Target’s departure from the Canadian market has an important impact on Canadian healthcare. The chain was committed to opening a pharmacy in each of its locations. Along with the loss of jobs and the reduced options for patients, Target Pharmacy in the US provides a unique patient care offering which, had Target remained in Canada, might have seen its way north of the border.
ClearRx is Target’s innovative prescription vial and label. It was designed by Deborah Adler as part of a thesis project after her grandmother mistakenly took her husband’s medication. The vial and label are designed to be easier to read, putting the most important information in clear large type at the top of the label. The vial itself is flat, not round, making it immediately easier to read a label. Colour-coded rings will distinguish medications for persons in the same household — which can be much easier than having to read every label every time. A pocket on the back of the vial allows for an individualized patient card to provide additional instructions about the medication beyond the instructions printed on the label and a magnifier to ensure immediate access to the aid when required. Adler also designed new warning icons, to ensure auxiliary instructions could also be communicated through clear symbolism. These auxiliary labels are included on every label. In Canadian pharmacies, these warning labels are often printed in 4pt font in low resolution and must be affixed separately from the main label, meaning they often get missed or applied inconsistently.
I’ve written and demonstrated the case for better OTC label design in Canada before, and a recent study demonstrated the inadequacy of prescription label legibility for seniors and visually-impaired persons across all pharmacy chains. Innovation in this area is desperately needed, and the introduction of ClearRx in Canada would have been a welcome step in the right direction. One study shows that patients indeed prefer the ClearRx label design. The Institute for Safe Medicine Practices lauded the design as patient-centred and one that improves the safe and proper use of medications. When NY Magazine profiled ClearRx in 2005, it lamented many of the problems of traditional prescription labels — many of which continue to persist in Canada — including:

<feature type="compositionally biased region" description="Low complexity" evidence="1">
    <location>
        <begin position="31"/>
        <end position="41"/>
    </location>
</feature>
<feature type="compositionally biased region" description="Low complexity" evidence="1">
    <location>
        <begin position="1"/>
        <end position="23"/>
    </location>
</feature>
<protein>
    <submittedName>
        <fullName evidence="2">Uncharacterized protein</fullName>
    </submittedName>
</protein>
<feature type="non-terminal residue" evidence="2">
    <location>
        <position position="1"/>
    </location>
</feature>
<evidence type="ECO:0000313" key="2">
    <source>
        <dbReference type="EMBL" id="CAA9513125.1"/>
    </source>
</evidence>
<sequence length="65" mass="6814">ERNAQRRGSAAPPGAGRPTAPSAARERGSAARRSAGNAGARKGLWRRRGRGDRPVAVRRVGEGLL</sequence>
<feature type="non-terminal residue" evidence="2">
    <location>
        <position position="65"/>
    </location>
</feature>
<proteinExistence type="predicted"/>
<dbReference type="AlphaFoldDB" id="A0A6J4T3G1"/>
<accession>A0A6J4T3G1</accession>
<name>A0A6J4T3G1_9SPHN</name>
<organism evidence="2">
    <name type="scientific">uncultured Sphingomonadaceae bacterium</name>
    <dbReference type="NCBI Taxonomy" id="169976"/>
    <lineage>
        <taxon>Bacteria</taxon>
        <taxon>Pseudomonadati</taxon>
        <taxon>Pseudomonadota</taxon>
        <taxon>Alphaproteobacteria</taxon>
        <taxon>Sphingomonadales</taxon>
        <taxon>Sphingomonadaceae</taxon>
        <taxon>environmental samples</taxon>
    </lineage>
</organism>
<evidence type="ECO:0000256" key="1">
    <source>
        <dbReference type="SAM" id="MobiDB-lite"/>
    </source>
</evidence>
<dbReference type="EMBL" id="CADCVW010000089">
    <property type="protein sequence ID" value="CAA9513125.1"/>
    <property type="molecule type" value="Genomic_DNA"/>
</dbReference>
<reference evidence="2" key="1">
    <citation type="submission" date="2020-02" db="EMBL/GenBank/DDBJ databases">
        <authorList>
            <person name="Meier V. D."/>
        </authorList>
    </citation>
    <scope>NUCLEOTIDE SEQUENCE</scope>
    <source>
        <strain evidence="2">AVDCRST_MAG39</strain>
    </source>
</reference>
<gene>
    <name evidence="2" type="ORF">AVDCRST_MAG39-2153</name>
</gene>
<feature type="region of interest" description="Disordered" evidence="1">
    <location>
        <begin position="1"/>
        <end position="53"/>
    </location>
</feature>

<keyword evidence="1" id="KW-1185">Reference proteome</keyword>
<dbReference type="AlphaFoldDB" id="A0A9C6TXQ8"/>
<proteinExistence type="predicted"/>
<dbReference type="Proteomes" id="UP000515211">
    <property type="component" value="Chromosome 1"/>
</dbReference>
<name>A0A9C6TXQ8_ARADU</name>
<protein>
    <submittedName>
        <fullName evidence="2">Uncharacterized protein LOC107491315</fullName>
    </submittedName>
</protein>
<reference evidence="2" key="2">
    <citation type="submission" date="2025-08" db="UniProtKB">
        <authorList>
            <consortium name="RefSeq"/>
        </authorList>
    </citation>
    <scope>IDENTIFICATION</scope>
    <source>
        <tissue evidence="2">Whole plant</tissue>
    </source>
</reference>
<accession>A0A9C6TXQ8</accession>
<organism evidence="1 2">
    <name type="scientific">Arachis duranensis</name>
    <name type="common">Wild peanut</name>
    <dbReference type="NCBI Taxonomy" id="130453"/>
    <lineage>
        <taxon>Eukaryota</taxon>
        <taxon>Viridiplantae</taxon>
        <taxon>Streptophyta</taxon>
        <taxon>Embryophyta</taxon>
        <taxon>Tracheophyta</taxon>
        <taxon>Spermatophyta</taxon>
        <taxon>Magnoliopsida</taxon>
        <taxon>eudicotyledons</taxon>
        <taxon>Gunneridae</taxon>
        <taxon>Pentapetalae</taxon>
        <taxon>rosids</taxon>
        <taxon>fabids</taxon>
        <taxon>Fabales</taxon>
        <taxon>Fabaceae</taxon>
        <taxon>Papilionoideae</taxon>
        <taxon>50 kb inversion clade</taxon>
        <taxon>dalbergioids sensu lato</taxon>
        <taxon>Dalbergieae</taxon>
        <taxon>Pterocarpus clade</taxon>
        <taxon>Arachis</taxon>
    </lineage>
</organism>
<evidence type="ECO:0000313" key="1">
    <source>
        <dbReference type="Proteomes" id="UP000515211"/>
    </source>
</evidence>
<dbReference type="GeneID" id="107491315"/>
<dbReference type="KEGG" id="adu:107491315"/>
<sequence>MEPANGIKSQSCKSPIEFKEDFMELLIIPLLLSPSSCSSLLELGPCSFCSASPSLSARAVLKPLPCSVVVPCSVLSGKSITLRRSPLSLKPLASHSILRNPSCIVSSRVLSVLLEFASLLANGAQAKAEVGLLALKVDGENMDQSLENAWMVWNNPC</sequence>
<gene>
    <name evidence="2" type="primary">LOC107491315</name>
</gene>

Every pharmacy’s bottle has a different style and placement of information. […]
Branding trumps all.
The first and largest piece of type on a label is often the drugstore’s logo and address—not the name of the drug and instructions on how to take it, which should be given priority.
Numerals are often printed without explanation. The number 10 floating in empty space, for example, could be read as ten pills or “take ten times a day.”
Poor color combinations.
Color-coded warning stickers—like those that say take with food, for example—don’t contrast strongly enough with either bottles or text. Black type set against a navy background is hard to decipher. An orange sticker can hardly be read against an orange bottle.
Curved shape is hard to read.
Existing pill bottles have no flat surfaces and are too narrow for an entire label to be visible at once. In order for all pertinent information to be observed, the bottle must be rotated.
Designing prescription vials and labeling may seem a mundane endeavour, but the lack of change is surprising given the clear improvements presented by ClearRx. There have been innovations in the prescription vial industry, but most are not driven by patient concerns. For example, Ecolo Vial‘s worthy goal of creating an environmentally-friendly vial uses a mechanism that’s very difficult to manipulate, even for persons without disabilities. (Notably, though, it does have the advantage of being one piece, making it difficult to lose the cap from the container.) PillPack seems focused on becoming the Amazon of pharmacies, rather than improving patient medication utilization. Even the current push-and-turn mechanism that is used make a vial child resistant, but which can be difficult for patients with dexterity issues, has not changed much since it was introduced in 1967.
If Target had imported their prescription vial to their Canadian pharmacy operations, it would have represented one of the first truly patient-centred innovations to be introduced to prescription vial labeling in Canada. With increasing literature showing that medications are being improperly used and leading to emergency department use, prescription labeling as an element of a patient’s overall health literacy is one area which is under-explored.